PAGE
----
WICHITA, Kan. -- Mold and the negative health consequences from the bacteria have become commonplace across much of Kansas as a result of the severe storms, flooding and tornadoes that began in early May.
Care should be taken to clean and dry the areas of the home where moisture tends to accumulate, such as basements and areas that have been subjected to standing water. This advice applies to travel trailers and mobile homes as well as permanent dwellings. Site-constructed houses are particularly vulnerable if they sustained floodwaters.
Dampness in walls, carpets, insulation and wood provides an environment for mold to flourish. These materials generally should be discarded if they become saturated. Mold also can ruin paper and fabric.
"Occupants should take special precautions to thoroughly inspect their homes as soon as water recedes and during the weeks that follow as their homes dry out," said Michael L. Karl, federal coordinating officer in charge of Kansas disaster recovery operations. "Taking steps to eradicate mold when it is first spotted will go a long way toward maintaining a healthy environment following these disasters."
When a large amount of mold is left to grow, it can trigger allergic reactions, asthma episodes, infections and other respiratory problems. In addition, exposure can cause development of an allergy to mold, resulting in long-term health problems.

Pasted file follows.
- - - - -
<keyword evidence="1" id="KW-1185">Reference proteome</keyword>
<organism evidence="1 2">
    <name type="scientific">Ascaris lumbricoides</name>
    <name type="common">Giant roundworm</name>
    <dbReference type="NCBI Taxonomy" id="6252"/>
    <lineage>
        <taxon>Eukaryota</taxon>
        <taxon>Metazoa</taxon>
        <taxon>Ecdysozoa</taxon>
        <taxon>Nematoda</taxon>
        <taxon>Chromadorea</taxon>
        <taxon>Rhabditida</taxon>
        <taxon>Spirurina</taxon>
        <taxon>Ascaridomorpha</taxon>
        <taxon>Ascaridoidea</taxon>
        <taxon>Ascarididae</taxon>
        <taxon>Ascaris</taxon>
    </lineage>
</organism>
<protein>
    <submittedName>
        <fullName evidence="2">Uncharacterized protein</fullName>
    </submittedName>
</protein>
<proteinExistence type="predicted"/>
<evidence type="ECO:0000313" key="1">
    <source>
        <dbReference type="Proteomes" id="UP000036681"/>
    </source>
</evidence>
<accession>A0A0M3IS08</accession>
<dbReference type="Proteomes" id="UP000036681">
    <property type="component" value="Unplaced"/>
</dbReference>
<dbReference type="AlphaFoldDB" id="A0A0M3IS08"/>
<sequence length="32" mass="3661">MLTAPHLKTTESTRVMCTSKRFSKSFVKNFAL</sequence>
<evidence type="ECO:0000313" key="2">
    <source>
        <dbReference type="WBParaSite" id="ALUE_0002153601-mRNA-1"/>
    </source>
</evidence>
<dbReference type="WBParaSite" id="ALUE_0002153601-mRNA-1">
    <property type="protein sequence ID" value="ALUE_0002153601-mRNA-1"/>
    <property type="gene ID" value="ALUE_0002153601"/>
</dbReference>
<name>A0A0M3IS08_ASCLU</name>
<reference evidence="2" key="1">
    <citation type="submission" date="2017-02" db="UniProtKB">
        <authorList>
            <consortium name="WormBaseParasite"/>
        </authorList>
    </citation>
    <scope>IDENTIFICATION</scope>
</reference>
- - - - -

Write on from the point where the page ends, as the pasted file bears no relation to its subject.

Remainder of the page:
The Center for Disease Control and Prevention recommends everyone avoid unnecessary exposure. It also warns some people to avoid mold completely such as children under 12, transplant recipients, cancer patients undergoing chemotherapy and people with human immunodeficiency virus (HIV).
Tackle the job of cleaning severe instances of mold by wearing gloves, a face mask and protective goggles.
Information about eradicating mold and other health issues spawned from flooding is available online at www.fema.gov.
FEMA coordinates the federal government's role in preparing for, preventing, mitigating the effects of, responding to, and recovering from all domestic disasters, whether natural or man-made, including acts of terror.